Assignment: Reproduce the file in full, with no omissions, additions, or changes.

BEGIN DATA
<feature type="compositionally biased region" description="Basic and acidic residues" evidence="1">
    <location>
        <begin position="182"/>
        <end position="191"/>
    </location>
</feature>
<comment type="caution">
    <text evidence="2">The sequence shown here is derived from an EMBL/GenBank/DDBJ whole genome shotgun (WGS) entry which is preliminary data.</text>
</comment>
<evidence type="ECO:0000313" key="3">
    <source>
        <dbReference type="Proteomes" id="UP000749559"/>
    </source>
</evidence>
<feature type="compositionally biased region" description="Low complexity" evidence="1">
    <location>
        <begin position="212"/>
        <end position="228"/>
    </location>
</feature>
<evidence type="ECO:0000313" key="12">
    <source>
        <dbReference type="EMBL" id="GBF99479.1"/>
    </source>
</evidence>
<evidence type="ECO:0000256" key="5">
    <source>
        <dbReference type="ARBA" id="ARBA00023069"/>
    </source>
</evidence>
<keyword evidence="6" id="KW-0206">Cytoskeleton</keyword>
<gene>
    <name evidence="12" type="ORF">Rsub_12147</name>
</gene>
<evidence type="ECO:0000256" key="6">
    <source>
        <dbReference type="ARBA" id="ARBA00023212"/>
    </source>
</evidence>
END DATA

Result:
<feature type="compositionally biased region" description="Basic and acidic residues" evidence="1">
    <location>
        <begin position="182"/>
        <end position="191"/>
    </location>
</feature>
<comment type="caution">
    <text evidence="2">The sequence shown here is derived from an EMBL/GenBank/DDBJ whole genome shotgun (WGS) entry which is preliminary data.</text>
</comment>
<evidence type="ECO:0000313" key="3">
    <source>
        <dbReference type="Proteomes" id="UP000749559"/>
    </source>
</evidence>
<feature type="compositionally biased region" description="Low complexity" evidence="1">
    <location>
        <begin position="212"/>
        <end position="228"/>
    </location>
</feature>
<evidence type="ECO:0000313" key="12">
    <source>
        <dbReference type="EMBL" id="GBF99479.1"/>
    </source>
</evidence>
<evidence type="ECO:0000256" key="5">
    <source>
        <dbReference type="ARBA" id="ARBA00023069"/>
    </source>
</evidence>
<keyword evidence="6" id="KW-0206">Cytoskeleton</keyword>
<gene>
    <name evidence="12" type="ORF">Rsub_12147</name>
</gene>
<evidence type="ECO:0000256" key="6">
    <source>
        <dbReference type="ARBA" id="ARBA00023212"/>
    </source>
</evidence>